A nicer person might have moved to help, but I don’t like touching people that I don’t know, so I let her battle it out herself, watching while she tried to fold the fabric around to find the pin mechanism, that right arm having all the range of a T-Rex arm.
And this took long enough to be funny, for me to check my laughter and sober, then cycle back around to funny a second time. She was like a living, breathing Monty Python skit.
She finally got that malevolent smiley face undone and moved to the vac again. One more deep breath before she picked up the Poland springs bottle again, uncapping it and draining it in two long pulls.
Only one swallow though.
Her mouth full, she leapt to her feet and raced to my sink, spitting the water out, then gagging and spitting some more.
“I have got to stop putting my soap into my empty water bottles.” She spit and gagged again.
I offered her coffee, but she shook her head, her lips pressed together tightly. Then, she put the same bottle under my tap and took another pull.
So of course there was more spitting and gagging and really, this is turning into a fresh new Hell.
Finally, she recovered herself and popped a mint to kill the flavor of carpet shampoo before returning to battle against the power head. Another good-animal smack when she won, then she stood up and announced that she needed another smoke break.
When she came in, I was on the phone with my husband. She heard me tell him I was going to give Q a bath and start dinner soon.
I was optimistic. I mean, we’d done the attachments, the floor was small, how much longer could she be?
She did the power-head demo without incident. Awesome.
Then she started talking about the beds. Just wanting this whole thing over, I guided her upstairs. She arranged her little filters — black this time — and began looking for an outlet.
“Unplug the Christmas lights,” I said, pointing under the sloped part of the ceiling. “But watch your head.”
“Oh,” she said, “I know to watch my head in rooms like this.” She bent to unplug the lights. “My daughter has ceilings like this too.” She plugged in the vac then promptly stood up, smashing her skull into the corner of the slope hard enough to make me cringe.
She sank down to sit on the edge of the bed.
She gave a full body shake, like a dog shedding water, then launched into the discussion of how many pounds of dead skin cells and mite poop were likely in our mattress — none of which I wanted to know.
We descended the stairs and returned to the vacuum. Which, up until now, had no handle attached. She demonstrated how easy it was to attach, how to flip the release that would allow the handle to lie flat for pushing beneath beds, and how easy it was to return it to the upright position.
So easy, in fact, that when she pushed the little lever, the handle shot upright and clocked her in the side of her head.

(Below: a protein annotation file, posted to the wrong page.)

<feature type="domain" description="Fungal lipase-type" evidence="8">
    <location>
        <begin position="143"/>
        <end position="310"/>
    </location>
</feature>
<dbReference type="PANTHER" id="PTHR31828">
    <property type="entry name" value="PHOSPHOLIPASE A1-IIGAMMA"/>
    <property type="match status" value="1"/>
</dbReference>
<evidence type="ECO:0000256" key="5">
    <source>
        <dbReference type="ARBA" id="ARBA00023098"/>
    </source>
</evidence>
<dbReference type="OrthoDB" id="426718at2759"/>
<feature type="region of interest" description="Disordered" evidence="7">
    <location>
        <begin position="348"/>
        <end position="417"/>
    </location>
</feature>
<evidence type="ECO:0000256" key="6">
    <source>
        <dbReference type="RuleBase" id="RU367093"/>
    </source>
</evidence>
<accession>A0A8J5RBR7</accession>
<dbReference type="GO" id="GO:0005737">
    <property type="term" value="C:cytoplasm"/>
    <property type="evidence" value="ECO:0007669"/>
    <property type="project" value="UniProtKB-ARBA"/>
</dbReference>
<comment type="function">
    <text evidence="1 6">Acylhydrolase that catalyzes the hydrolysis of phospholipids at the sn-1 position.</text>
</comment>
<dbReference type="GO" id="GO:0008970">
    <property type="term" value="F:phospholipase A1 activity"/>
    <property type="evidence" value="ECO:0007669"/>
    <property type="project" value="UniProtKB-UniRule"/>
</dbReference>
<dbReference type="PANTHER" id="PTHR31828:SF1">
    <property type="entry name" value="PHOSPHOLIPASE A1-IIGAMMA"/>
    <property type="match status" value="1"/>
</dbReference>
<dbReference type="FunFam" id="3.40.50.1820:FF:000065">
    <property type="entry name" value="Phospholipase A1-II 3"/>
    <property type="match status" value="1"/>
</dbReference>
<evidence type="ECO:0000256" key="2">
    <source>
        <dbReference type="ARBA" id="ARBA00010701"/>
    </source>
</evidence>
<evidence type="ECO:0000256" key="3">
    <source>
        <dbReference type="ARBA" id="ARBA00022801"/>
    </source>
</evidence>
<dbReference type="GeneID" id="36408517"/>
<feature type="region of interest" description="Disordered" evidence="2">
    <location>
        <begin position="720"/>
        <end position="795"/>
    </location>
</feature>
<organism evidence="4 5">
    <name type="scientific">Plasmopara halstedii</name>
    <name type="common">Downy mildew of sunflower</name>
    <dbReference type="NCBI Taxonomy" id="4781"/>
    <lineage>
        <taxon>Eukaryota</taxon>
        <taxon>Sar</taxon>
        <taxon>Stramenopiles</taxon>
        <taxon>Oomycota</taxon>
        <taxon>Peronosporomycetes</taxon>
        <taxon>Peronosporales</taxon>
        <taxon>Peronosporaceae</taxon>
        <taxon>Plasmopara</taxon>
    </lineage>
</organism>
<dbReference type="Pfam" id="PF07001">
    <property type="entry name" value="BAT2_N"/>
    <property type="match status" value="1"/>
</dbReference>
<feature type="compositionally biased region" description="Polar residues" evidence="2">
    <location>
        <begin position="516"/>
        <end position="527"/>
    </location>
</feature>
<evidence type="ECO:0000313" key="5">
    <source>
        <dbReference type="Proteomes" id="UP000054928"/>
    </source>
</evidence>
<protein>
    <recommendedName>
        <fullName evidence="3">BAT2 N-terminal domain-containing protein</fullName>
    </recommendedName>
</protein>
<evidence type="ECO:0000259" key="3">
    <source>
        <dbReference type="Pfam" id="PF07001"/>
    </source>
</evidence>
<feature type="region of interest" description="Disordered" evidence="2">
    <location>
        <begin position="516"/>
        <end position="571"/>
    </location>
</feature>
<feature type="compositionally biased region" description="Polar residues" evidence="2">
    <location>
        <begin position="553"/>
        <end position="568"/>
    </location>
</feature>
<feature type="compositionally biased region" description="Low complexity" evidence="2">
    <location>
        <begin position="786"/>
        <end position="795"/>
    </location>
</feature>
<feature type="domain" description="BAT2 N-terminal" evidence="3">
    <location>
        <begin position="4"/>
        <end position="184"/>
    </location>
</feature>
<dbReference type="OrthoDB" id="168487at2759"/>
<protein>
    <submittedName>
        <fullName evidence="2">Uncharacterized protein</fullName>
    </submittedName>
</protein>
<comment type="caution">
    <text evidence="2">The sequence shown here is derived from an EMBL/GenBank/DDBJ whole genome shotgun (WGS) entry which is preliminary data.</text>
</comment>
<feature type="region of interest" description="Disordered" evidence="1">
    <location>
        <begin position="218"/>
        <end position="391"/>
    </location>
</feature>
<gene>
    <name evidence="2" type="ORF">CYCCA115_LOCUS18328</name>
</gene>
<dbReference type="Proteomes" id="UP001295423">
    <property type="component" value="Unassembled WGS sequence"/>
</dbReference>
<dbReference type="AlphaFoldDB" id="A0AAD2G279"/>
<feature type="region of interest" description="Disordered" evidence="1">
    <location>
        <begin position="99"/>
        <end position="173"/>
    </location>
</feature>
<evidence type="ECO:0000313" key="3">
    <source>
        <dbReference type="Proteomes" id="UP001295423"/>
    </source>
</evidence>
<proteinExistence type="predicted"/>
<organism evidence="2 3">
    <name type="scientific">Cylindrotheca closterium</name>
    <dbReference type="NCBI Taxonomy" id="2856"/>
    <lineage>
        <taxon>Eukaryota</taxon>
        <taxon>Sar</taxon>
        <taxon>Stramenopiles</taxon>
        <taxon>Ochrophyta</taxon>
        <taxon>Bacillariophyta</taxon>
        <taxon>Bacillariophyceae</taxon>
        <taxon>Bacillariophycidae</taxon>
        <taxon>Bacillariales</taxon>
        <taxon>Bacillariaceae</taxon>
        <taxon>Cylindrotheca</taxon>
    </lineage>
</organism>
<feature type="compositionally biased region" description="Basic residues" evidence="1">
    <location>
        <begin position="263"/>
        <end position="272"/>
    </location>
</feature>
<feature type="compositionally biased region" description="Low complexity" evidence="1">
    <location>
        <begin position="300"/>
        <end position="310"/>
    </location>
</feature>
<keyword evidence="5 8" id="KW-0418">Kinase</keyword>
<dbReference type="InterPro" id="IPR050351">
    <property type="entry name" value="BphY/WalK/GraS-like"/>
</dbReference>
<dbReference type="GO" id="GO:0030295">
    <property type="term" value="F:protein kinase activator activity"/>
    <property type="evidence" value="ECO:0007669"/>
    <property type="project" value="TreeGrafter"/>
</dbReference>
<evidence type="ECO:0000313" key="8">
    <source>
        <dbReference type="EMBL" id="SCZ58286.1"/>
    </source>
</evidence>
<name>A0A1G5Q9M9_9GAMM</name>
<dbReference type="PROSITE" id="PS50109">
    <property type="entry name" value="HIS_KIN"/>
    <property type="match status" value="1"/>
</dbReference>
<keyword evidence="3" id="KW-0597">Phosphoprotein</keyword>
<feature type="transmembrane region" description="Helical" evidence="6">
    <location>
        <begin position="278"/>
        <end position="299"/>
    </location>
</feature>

She didn’t even acknowledge it. She just stood and vacuumed the entire living room.
All that was left was the sales pitch. But she was hot, and needed another smoke break.
While she was out, I started running Q’s bath.
She came in and started talking numbers. “…everything you’ve seen today, the vacuum, the shampooer attachment — the shampooer attachment!”
No. For the love of all that is holy, please, no.
I tried to nip it in the bud. I told her I wasn’t really interested in that piece, anyway, what would it be for just the vacuum.
But of course, she was new. She didn’t know. So she called her boss.
But she called from her cell phone, and given that I am in a dead zone it rapidly devolved into shouting incoherent sentence fragments into a useless piece of plastic.
“Please,” I said, “just use the house phone.”
And of course the line was busy. But a call came in on her cell, and she answered without looking. It was her daughter, and because the world has a gleeful diabolical streak, the call was clear.
“We’ve got a tote of crab!”
For the next five minutes she and her daughter shrieked back and forth about picking crab-meat and making plans.
When the call was over, she still didn’t have an answer to my question.
“Q, can you go check the tub?”
Off he went, coming back to let me know it was full. I excused myself for a moment, explaining what I was doing. I made it a point to speak to Q again when I got to the point that she could hear me.
“It needs about 10 minutes to cool down, bud. But we’ll be done by then. You go play for a few minutes.”
But…but…while I was checking the tub, she had put together the shampooer and flipped it on as I stepped into the room.
Defeated, I slouched into a kitchen chair. Moments later my husband came home. This marked the four hour point in the demo. I made my hand into a gun and pointed it at him.
“You did this.” I mouthed.
She finished the rug and began to clean the pieces. All that was left was getting her out.
And a round of Master Tetris, played by a noob.
She disassembled the machine, laid the pieces on the floor according to her diagram. She placed all the pieces in, put the cover on, only to discover that she hadn’t put the attachment set in.
Everything back out of the box. Everything back in the box, but the box won’t close. Everything out of the box. Everything in the box, and another piece left over. Everything back out of the box.
Finally, finally, she won.
And the phone rang. Her boss. Now it was time for the pitch, the numbers. Yes, I could have it without the shampooer. They could defer the start of payments until February. I knocked them down, and down and down. But not quite far enough. I had to say no.
Which kind of sucked. I felt so bad for her. And really, when your own vacuum leaves all of this behind, it’s time for a new one: So, after four and a half hours, I helped her out to the car with her things and gave her directions that didn’t rely on her GPS.
And the worst part of the whole ordeal?
Now I really want that damn vacuum.